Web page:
I must also thank Douglas Barbour, my PhD supervisor, who introduced me to sf as a field of study. Unlike many, I came to sf scholarship not through fandom but through critical theory: sf writers engaged the questions that most excited me in my critical reading, and with Doug’s support I thus transformed my planned area of study. I’ve followed in the footsteps of so many great scholars whose work showed me what was possible in the field, chief among them Veronica Hollinger, whose essays on gender and more showed me a model of the kind of scholar I wished to become. I first met Veronica as the external examiner on my dissertation, and I’m so pleased that today I can call her my colleague and friend.
I feel fortunate to be part of a community that prioritizes thinking about how and why the world might be otherwise. Such thinking is vitally important today, a volatile moment in history in which competing visions of the future—even about the nature of reality—are highly contested topics. In my research, I have aspired to show that sf is a significant site of political engagement that grapples with central theoretical and ethical issues. To me, the struggle over the imagination has never seemed more urgent than it does today, a time that feels on the cusp of momentous cultural change—although whether this will be to reimagine social inclusion and extend measures such as debt relief that have suddenly become “possible” in the wake of the pandemic, or to intensify the racialized inequalities the pandemic has made all-the-more visible in an austerity-driven return to “normal” remains to be seen. In her National Book Foundation Medal acceptance speech in 2014, Ursula K. Le Guin reminded us that sf is the voice of those who can “see alternatives to how we live now,” who recognize that what is described as “inescapable” is, in fact, contingent. I’m privileged to be part of a community that cultivates the imagination of a better world, that takes the struggle to imagine the future as serious political work, and that provides hope and vision to enable us to make as well as to imagine change. Over the past decade, I’ve seen the field grow and change in ways that are consistent with this ethos, led by visionary writers and scholars.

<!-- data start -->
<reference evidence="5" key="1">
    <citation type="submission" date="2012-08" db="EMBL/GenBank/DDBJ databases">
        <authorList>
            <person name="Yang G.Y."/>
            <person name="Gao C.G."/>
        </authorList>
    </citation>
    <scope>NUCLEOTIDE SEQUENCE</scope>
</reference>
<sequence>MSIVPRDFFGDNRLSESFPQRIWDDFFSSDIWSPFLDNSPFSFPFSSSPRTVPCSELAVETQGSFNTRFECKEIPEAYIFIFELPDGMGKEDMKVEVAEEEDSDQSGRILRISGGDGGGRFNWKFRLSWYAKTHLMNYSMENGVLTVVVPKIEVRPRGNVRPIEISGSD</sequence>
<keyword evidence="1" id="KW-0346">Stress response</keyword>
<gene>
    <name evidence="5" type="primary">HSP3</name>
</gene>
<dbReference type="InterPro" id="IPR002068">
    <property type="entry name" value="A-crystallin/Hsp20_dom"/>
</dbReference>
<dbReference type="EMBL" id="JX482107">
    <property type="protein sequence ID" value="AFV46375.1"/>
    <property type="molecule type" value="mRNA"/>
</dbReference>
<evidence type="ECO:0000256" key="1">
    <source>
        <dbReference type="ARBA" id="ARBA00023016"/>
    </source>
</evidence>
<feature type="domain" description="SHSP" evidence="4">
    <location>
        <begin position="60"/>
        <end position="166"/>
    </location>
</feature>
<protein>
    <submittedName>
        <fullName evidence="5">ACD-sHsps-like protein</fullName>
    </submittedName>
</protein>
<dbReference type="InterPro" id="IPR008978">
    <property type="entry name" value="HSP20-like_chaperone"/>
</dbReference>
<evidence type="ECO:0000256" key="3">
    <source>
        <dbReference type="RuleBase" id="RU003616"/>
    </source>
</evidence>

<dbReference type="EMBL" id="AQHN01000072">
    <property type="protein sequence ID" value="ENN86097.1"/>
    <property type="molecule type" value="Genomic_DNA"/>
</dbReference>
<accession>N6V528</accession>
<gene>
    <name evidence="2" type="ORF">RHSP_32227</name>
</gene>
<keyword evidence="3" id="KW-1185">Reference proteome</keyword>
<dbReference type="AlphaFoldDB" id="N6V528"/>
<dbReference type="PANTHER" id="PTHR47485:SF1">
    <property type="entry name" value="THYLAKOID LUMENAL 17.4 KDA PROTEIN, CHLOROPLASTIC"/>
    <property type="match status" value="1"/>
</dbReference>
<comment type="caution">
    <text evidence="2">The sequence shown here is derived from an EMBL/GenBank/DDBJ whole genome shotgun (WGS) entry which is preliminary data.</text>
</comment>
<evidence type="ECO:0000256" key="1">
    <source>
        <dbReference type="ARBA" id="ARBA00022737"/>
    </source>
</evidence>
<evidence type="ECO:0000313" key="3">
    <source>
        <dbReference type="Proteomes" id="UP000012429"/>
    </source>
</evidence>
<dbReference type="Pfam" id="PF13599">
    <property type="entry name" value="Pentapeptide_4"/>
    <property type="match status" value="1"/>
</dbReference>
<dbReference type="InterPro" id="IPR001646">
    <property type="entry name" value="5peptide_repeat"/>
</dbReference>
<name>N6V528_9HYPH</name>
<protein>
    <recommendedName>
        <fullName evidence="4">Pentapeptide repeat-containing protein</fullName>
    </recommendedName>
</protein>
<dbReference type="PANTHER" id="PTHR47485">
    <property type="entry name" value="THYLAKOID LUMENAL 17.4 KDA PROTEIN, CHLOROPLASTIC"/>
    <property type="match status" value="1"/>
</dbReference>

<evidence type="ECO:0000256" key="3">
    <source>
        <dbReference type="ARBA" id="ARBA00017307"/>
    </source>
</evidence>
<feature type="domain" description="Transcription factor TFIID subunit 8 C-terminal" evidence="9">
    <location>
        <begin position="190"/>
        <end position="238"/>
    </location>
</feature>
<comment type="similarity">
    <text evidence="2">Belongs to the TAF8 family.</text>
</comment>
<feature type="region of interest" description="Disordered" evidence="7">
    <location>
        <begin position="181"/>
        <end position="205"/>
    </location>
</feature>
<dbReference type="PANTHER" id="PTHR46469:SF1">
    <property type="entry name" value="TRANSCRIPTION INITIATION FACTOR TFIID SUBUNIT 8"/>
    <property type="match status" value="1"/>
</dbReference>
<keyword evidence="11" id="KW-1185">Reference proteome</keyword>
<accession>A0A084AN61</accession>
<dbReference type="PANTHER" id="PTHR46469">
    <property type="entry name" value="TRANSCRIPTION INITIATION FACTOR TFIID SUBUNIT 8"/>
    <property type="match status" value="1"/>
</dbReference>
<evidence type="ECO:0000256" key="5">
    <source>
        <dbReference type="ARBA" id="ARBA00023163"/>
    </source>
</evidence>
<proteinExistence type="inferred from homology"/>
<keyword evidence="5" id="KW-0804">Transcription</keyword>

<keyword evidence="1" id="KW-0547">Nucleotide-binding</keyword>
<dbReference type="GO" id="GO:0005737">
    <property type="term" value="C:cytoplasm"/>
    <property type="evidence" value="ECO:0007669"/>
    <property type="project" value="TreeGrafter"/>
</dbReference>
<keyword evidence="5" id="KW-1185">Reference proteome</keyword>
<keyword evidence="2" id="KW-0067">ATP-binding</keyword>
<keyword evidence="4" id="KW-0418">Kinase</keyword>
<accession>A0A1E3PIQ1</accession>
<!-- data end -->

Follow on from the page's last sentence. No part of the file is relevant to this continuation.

There are so many people to thank who have educated, inspired, and supported me along the way, as scholars and as friends. The list (which inevitably will fall short) includes Jonathan Alexander, Andrew M. Butler, Gerry Canavan, Grace Dillon, Paweł Frelik, David M. Higgins, Roger Luckhurst, Farah Mendlesohn, Colin Milburn, Keren Omry, John Rieder, Steven Shaviro, Rebekah Sheldon, and Taryne Taylor. I’m lucky to be able to call these people friends as well as colleagues. I’ve frequently collaborated with Mark Bould, whose scholarship deserve special acknowledgement in shaping my own. My colleagues on the Science Fiction Studies board—Arthur B. Evans, Joan Gordon, Istvan Csicsery-Ronay Jr., Veronica Hollinger, Carol McGuirk, and Lisa Swanstrom—continually teach me and have become a second family. My sf colleagues at UC Riverside—andré carrington, Nalo Hopkinson, and John Jennings—exemplify all that is best about collegiality in our field and enable me to work in a research culture that epitomizes what I value about this field. Finally, I want to thank my graduate students, whose cutting-edge and politically engaged work shows me that the best is yet to come.
I’m so pleased to accept this award and I thank you for this recognition.